Why PNG won't vaccinate

PAPUA New Guinea’s low Covid-19 vaccination rate is well known, and this think-piece provides some context for that, and points to the wider problem of falling national immunisation rates, write Stephen Howes and Kingtau Mambon in their blog for devpolicy.org.
Why PNG won't vaccinate Why PNG won't vaccinate Why PNG won't vaccinate Why PNG won't vaccinate Why PNG won't vaccinate

Staff Reporter

he World Bank reports data immunisation coverage for nearly all countries in relation to three vaccines: the measles vaccine; the combined vaccine for diphtheria, whooping cough and tetanus (DPT); and the hepatitis B vaccine. On all three, the most recent data (for 2019) show that PNG has the lowest vaccination rates in the world for infants: 37% for measles, 35% for DPT and 35% for hepatitis B.
PNG has been a bottom-10 immuniser for measles and hepatitis B since about 2015, and for DPT since about 2010. It has been the worst or second worst immuniser for all three since 2017.
The graph adjacent to this report shows the average ranking across the three vaccines for the ten countries which have the lowest rankings on average for 2019. It is generally a group of countries facing crises of terrorism, refugees and/or large-scale conflict.
How to explain this shocking fact?
Explanations based on PNG's characteristics struggle in the face of comparisons across countries. We might say PNG is a fragile and conflict-affected state. The average for fragile and conflict-affected states is 67% for both DPT and measles, and 68% for hepatitis B. We might say that service delivery in Melanesian countries is generally poor. Immunisation rates in Vanuatu and Solomon Islands are 80% or higher for measles, and 90% or higher for DPT and hepatitis B.
A standard explanation is that PNG is geographically challenging, populated by hard-to-reach, remote communities. But that doesn't explain why PNG's vaccination rates have plummeted over the last 15 years.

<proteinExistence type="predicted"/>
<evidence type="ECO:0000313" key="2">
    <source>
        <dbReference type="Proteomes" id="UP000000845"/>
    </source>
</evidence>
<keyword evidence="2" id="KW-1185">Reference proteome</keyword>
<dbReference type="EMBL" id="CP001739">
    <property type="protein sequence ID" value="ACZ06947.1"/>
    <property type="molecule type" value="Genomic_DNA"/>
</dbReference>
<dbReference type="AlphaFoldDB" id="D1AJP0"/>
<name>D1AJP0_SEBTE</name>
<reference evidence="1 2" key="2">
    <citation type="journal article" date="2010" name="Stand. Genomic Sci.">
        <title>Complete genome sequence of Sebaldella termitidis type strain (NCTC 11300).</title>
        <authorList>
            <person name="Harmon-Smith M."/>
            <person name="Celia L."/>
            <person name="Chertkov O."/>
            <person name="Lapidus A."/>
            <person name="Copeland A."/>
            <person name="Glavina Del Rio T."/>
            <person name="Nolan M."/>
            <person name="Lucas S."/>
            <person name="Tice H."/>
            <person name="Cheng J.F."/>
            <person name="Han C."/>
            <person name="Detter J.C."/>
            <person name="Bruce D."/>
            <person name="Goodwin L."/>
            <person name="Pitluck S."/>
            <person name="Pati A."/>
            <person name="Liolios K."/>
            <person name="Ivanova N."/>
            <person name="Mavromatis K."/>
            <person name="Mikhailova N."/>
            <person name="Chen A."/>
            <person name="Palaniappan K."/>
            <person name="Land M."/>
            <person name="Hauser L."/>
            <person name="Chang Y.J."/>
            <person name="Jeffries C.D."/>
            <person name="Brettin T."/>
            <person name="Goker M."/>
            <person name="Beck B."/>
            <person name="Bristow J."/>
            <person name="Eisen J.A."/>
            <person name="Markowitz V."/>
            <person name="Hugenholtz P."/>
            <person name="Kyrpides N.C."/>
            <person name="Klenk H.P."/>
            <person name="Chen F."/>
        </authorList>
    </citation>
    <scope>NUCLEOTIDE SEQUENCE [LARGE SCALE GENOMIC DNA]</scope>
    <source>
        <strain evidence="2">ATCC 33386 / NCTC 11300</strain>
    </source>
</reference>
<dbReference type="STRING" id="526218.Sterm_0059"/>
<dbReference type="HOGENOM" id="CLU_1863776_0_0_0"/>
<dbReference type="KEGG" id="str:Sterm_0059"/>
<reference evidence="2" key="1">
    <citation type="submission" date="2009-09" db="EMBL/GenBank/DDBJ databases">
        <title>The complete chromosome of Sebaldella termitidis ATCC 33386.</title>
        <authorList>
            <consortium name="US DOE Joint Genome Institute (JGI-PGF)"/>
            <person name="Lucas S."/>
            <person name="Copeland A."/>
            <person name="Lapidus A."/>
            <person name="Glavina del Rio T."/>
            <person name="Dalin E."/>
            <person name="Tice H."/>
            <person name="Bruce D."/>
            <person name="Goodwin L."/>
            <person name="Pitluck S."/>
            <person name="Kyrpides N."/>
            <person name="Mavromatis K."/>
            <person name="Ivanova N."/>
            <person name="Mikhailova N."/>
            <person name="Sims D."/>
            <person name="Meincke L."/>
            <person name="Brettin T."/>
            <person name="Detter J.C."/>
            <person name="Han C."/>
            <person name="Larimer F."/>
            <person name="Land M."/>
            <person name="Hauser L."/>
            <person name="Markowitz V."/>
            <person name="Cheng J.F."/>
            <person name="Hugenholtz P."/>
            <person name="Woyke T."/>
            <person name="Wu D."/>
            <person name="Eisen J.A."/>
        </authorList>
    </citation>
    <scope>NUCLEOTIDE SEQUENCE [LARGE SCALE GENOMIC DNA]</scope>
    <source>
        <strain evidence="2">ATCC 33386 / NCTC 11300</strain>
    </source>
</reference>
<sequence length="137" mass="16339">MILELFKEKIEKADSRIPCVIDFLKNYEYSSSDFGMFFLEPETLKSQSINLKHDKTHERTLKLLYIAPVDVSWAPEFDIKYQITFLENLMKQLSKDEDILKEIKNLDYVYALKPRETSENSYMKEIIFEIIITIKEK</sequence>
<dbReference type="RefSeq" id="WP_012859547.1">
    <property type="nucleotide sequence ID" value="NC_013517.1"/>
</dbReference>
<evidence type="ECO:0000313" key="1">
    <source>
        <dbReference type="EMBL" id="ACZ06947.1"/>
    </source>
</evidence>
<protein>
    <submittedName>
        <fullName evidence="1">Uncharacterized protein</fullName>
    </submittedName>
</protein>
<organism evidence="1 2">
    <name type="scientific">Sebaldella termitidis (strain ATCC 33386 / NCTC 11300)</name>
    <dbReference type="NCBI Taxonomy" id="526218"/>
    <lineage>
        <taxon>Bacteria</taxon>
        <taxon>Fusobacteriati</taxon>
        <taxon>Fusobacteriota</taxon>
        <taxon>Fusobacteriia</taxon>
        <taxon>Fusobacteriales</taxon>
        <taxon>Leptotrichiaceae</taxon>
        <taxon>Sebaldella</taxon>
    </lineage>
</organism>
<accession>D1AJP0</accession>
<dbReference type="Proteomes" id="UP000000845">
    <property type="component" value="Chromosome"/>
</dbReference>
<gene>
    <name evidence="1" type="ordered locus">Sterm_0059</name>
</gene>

Perhaps the data is wrong. 2019 was in fact meant to be PNG's ‘year of immunisation', the year in which, responding to an outbreak of polio, a massive immunisation drive was conducted, with substantial donor support.
According to Unicef, more than a million children were vaccinated against measles (as well as rubella and polio) in a nationwide campaign that year. But the World Bank data (which comes from UNICEF and the WHO) tells a different story.
So does PNG's own national data (presumably the original source), which puts measles vaccination rates in 2019 at 34%, and the combined DPT/hepatitis B vaccine at 42%. These numbers show no improvement at all over previous years, simply a halt in the deterioration.
Perhaps then there are problems with the quality of the PNG immunisation data (and more generally PNG's over-elaborate health data collection system).
The comments in the Unicef/WHO country report hint at this. But, even if there are question marks around PNG's precise immunisation rate, the country's own national program and survey data both confirm the collapse in PNG's immunisation rates over the last 15 years or so.
Immunisation rates improved over the 1990s. The real collapse in rates came between 2013 and 2017.
The emphasis then was on providing funds for MPs to spend on local projects. None of this went on health service delivery. There was a famous drug corruption scandal. The resource boom was over, and revenue was falling.
Health budgets were cut (after inflation, by 9% between 2013 and 2017). Then Prime Minister Peter O'Neill introduced a ‘free health care' policy at the start of 2014. Health facilities were discouraged from charging user fees, their most reliable source of revenue. Analysts warned at the time that this would weaken the health system.
Meanwhile, Australia was reorienting its aid to PNG over this period away from service delivery.
Whatever the questions around the accuracy of PNG's immunisation data, there is plenty of evidence that immunisation rates had deteriorated to crisis levels before Covid-19. Controversies over the Covid-19 vaccine will only make the general immunisation task that much harder. We can debate whether PNG is a failed state. But this is a clear case where the state has failed its people.
This research was undertaken with the support of the ANU-UPNG Partnership, an initiative of the PNG-Australia Partnership. The views represent those of the authors only. Stephen Howes is the director of the Development Policy Centre and a professor of Economics at the Crawford School. Kingtau Mambon is an economics tutor at the University of Papua New Guinea School of Business and Public Policy



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